Armalite started from the ground up to redesign and enhance the AR-30, and its new, powerful AR-30A1 is certainly a success. Target model in .338 Lapua Magnum shown with a Vortex 5-20×50 Razor HD scope
Many police agencies are realizing that they may need a precision rifle in a caliber other than the ubiquitous .308 or 7.62x51mm—especially agencies needing longer range and more energy on target. Agencies that cover airports or similar facilitates cannot always get close, limiting the .30 caliber. And don’t forget rural agencies, where distances are measured in acres, not yards. For agencies needing more power in a functional platform, the .338 Lapua Magnum cartridge is often a great choice.
Many military units have moved to this caliber exclusively. Providing accuracy out to 1,200 yards and beyond while maintaining significant energy is a plus. At closer ranges, the .338 Lapua Magnum works well on hardened targets without the collateral damage a .50 BMG brings. Its versatility over a broad range of requirements is pretty hard to beat, and the recoil is manageable, especially with the correct muzzle brake or a suppressor. And most .338 rifles will fit in a normal drag bag (without a suppressor attached). Add a folding stock and they are almost compact. Although not as light as a .308 rifle, they are half the weight of most .50-caliber beasts.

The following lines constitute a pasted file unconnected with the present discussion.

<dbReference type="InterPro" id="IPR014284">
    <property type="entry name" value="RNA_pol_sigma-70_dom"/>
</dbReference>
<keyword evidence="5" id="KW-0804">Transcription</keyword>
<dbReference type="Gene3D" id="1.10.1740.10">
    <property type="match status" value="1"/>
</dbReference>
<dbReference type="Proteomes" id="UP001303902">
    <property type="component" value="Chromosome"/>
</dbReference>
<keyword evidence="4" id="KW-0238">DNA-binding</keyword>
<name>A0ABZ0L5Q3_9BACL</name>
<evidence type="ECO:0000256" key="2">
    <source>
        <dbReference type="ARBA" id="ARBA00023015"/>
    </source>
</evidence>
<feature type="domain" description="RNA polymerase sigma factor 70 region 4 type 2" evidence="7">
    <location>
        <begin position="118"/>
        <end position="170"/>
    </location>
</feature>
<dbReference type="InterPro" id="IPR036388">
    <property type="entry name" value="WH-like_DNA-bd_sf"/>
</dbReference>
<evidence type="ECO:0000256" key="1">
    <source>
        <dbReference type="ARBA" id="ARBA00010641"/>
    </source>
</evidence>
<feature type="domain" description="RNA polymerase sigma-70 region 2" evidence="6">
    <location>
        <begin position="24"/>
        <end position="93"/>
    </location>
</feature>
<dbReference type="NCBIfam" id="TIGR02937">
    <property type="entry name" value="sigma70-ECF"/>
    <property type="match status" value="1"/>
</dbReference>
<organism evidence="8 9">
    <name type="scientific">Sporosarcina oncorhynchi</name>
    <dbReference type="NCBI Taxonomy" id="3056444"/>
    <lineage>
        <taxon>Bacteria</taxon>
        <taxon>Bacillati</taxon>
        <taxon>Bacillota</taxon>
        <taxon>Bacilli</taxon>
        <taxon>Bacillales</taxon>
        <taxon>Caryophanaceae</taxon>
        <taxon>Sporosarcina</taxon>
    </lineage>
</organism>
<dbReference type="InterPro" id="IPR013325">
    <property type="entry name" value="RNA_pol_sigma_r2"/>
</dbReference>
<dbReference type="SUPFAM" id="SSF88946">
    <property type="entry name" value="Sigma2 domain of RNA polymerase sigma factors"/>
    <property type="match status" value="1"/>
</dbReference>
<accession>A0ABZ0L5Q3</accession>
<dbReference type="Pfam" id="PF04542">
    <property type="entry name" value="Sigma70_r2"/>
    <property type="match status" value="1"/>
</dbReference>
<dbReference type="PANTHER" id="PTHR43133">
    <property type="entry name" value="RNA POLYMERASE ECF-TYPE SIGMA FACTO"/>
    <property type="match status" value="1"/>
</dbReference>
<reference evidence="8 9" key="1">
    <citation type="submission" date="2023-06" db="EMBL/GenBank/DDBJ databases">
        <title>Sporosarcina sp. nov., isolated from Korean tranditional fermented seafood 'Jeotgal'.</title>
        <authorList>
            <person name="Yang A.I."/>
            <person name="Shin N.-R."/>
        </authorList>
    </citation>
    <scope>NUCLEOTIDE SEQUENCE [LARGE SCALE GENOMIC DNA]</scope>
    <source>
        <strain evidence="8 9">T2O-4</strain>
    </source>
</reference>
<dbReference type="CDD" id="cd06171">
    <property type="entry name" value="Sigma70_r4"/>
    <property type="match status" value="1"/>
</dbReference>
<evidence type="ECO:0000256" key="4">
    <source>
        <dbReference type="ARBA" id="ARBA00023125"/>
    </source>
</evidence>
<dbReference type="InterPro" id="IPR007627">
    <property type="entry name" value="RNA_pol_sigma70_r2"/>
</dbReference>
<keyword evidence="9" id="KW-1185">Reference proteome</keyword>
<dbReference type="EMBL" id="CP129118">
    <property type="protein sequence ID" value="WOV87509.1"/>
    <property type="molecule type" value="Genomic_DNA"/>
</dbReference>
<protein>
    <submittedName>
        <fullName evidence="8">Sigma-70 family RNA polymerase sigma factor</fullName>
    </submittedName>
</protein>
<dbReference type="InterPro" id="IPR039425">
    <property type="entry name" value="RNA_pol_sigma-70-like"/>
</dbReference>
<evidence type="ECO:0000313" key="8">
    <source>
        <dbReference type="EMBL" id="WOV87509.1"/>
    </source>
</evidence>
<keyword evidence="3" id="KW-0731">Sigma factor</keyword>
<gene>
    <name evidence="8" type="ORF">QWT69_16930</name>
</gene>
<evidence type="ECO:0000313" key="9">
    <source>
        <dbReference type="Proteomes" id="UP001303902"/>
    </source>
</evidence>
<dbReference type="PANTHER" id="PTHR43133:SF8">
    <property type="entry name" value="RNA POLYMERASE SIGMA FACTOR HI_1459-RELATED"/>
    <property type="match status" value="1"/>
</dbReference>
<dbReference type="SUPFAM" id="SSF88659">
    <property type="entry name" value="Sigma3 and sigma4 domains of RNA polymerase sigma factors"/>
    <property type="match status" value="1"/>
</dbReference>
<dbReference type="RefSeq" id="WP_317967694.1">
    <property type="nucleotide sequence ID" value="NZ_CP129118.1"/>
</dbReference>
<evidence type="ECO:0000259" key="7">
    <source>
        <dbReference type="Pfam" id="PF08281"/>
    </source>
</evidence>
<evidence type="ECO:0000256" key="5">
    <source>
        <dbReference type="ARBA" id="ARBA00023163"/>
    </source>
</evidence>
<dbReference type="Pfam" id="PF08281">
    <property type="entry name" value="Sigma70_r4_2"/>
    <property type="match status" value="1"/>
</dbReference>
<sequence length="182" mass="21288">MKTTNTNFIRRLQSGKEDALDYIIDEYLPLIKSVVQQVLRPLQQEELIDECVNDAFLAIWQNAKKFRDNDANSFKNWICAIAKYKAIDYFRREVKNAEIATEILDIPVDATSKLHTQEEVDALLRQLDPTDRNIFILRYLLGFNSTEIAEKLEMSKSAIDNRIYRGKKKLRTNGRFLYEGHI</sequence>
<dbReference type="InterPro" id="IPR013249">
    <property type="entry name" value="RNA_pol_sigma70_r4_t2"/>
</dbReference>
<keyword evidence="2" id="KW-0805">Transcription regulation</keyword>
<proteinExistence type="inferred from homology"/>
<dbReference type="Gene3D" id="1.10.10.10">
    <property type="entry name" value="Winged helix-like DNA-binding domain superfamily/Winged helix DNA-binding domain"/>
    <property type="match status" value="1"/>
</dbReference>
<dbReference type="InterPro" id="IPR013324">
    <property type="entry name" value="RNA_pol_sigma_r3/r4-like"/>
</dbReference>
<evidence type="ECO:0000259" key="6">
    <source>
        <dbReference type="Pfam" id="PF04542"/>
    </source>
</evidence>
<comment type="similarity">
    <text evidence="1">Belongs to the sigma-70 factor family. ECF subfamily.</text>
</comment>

Introduced in 2000, ArmaLite’s AR-30 rifle has been a favorite among many precision rifle owners. It brought the precision rifle to the masses. It is simple, reliable and very comfortable to shoot. Based on the ArmaLite AR-50, it was accurate and affordable—often half the cost of similar rifles. This was especially true for a rifle chambered in .338 Lapua Magnum. In fact, the AR-30 was the first rifle I used in this caliber and started an obsession that has lasted for years. The muzzle brake makes for one of the softest-shooting .338 Lapua rifles around. Accuracy with this rifle rivaled any other .338 Lapua, and at 12 pounds, it was also one of the lightest. The original AR-30’s limitations revolved mostly around its ergonomics. Designed to be a simple rifle, it lacked some of the things agencies and officers needed for deployment. That was until now—and the introduction of the AR-30A1.